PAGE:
Warwickshire’s players have reported back to full time training with memories of last year’s pre-season tour to the Caribbean long consigned to history.
Players face an altogether more demanding schedule this spring, with the new director of cricket, Ashley Giles, turning to the army to help instil the discipline and fitness that he desires from his squad. There has been much talk at Warwickshire about rediscovering the sense of fun that has been so obviously absent over the last couple of years. Quite right, too.
But Giles is also keen to add some steel to his squad. He was underwhelmed by both the time-keeping and the standards of fitness in the squad he inherited and has enlisted the help of the army to ensure an improvement.
Not only will the army assist Giles in pre-season training, but they have also agreed a single-season sponsorship deal with the club. The army is now the ‘official partner of the Edgbaston Cricket Centre’ and their logo will appear on the shirts of academy players.
The sum of money involved is not enormous. But both parties are hopeful this is the start of a long-term relationship that could grow into a major deal.
The mutual attraction is obvious. Both professions require team work and fitness, with the army hoping the association will aid recruitment of the 16-24 year olds they require. Birmingham is currently the most successful recruiting area in the country, but the poor general levels of fitness are a continuing concern. Women’s upper bodies are occupying most attention; a state of affairs with which many men could identify.
"When I took over as director if cricket, the target I gave the guys was to be the fittest squad in the country," Giles said. "We were way off that a few months ago. I didn’t think there was enough emphasis on fitness, but we’ve made great progress and that’s all you can ask.
"Fitness in cricket is crucial to success and, just as the army aim to ‘be the best’ that is what I want us to be. I want my side to have the same discipline and respect that you would see in army life.
"County cricket lends itself towards losing fitness over the course of the season. Whether it’s the travel, living in hotels or eating on the run, it all requires an enormous amount of discipline to keep yourself in the best state possible.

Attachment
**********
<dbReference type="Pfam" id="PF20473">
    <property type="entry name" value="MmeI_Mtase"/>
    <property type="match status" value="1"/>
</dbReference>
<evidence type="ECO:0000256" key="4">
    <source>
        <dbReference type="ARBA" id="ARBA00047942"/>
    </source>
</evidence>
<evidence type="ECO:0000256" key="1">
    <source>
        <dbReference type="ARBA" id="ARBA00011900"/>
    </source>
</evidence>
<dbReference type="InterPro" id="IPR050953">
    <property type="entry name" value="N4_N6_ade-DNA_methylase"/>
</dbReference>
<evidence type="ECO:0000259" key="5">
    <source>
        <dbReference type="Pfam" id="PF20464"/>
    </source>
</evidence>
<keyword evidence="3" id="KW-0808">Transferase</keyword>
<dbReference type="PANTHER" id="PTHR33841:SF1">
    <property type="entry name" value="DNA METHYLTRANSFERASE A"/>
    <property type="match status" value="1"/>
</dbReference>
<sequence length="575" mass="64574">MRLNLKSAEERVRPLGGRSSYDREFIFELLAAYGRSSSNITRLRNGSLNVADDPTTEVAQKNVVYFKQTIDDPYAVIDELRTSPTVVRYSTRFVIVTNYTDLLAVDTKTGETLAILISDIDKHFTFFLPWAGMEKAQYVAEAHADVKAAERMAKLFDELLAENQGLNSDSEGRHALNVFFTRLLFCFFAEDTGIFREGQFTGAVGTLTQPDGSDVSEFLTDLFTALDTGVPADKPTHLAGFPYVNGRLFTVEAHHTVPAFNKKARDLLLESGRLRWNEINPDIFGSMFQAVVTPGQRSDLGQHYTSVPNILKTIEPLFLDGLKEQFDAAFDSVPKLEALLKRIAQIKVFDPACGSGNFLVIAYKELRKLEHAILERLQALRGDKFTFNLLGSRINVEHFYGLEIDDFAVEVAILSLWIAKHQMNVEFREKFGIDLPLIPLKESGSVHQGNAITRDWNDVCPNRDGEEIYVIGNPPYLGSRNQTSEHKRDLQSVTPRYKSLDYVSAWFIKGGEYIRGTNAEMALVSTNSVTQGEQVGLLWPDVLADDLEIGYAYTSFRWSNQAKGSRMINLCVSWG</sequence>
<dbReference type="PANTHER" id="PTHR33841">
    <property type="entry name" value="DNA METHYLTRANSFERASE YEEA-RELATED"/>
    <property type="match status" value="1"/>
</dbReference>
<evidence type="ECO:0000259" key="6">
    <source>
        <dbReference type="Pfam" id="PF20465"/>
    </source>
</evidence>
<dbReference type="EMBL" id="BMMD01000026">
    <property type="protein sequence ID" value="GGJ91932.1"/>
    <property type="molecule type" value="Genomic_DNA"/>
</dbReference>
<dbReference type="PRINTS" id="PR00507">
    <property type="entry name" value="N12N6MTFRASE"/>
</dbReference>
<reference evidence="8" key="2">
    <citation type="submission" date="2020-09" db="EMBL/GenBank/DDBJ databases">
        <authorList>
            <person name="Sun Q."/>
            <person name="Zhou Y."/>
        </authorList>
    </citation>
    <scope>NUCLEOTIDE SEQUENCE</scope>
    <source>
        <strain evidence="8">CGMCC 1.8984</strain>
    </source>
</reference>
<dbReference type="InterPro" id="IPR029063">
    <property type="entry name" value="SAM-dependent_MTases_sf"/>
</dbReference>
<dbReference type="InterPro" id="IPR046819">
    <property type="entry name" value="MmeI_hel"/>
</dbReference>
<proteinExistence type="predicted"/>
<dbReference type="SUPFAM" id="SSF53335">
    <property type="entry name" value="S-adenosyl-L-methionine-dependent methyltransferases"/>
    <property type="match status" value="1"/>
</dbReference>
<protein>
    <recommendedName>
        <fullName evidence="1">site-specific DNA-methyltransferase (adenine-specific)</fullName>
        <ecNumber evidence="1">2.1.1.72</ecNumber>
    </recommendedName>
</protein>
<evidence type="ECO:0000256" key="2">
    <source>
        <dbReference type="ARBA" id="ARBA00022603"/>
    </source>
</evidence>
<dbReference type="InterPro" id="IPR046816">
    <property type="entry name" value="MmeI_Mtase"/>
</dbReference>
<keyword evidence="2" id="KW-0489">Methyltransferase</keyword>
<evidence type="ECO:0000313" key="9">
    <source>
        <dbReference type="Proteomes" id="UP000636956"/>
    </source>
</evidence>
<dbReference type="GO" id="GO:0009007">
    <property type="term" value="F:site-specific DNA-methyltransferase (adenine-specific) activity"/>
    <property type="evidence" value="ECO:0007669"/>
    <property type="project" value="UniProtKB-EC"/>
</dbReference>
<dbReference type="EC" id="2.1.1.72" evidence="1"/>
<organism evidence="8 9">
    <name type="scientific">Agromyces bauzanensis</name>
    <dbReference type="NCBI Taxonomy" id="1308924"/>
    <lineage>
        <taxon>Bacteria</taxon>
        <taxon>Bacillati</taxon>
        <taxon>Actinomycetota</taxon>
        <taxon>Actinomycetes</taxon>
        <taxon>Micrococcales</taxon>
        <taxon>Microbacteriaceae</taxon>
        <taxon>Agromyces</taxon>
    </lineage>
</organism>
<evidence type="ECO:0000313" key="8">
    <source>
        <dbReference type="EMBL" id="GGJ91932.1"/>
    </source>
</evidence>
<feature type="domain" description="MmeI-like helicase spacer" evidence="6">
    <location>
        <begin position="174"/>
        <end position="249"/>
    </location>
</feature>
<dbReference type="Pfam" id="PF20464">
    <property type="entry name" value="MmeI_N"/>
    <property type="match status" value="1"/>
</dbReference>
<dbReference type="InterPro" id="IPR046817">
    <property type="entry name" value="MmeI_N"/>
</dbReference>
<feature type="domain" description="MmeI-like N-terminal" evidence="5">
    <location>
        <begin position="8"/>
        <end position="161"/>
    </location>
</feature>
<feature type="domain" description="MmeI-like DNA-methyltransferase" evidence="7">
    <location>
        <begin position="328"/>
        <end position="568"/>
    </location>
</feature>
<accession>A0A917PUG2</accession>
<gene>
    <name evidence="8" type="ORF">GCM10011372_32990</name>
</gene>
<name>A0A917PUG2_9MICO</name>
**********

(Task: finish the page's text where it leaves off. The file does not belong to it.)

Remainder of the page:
"Fitness should be a given at this level. I do want the players to have fun, but a lot of that comes with winning. Losing is no fun at all, but working and winning together is where the fun comes in."
The majority of the squad appeared supremely fit. Michael Powell, belying the greying hair and veteran status, performed better than anyone in the ‘bleep test’, while Lee Daggett, Ian Westwood, Darren Maddy, Richard Johnson and, perhaps surprisingly, Neil Carter also stood out.
Training is set to be tougher still next week. The squad will travel to Bramcote Barracks near Nuneaton for exercises organised by the army.
"They’re in for a bit of a shock," Lieutenant Colonel John Moody, who is in charge of regional recruiting, said, "but hopefully a fun shock." Without divulging too many military secrets, any rabbits in the Bramcote area might want to keep a very low profile next week.
"Being a soldier demands high levels of fitness and total commitment," Moody continued. "Our involvement with Warwickshire gives us the opportunity to remind the public of this. The partnership will include work with schools and colleges and is an ideal vehicle to communicate that essentially soldiers are ordinary people doing extraordinary things on a daily basis."
The sponsorship deal is also timely for Warwickshire’s marketing department. They were stung by public criticism from Steven Mills, the club’s treasurer, last week but feel they are performing admirably in testing circumstances.
They are quietly confident that two more deals could be announced before the start of the season and say that hospitality and membership sales are more than respectable. Former prime minister John Major is the latest new member.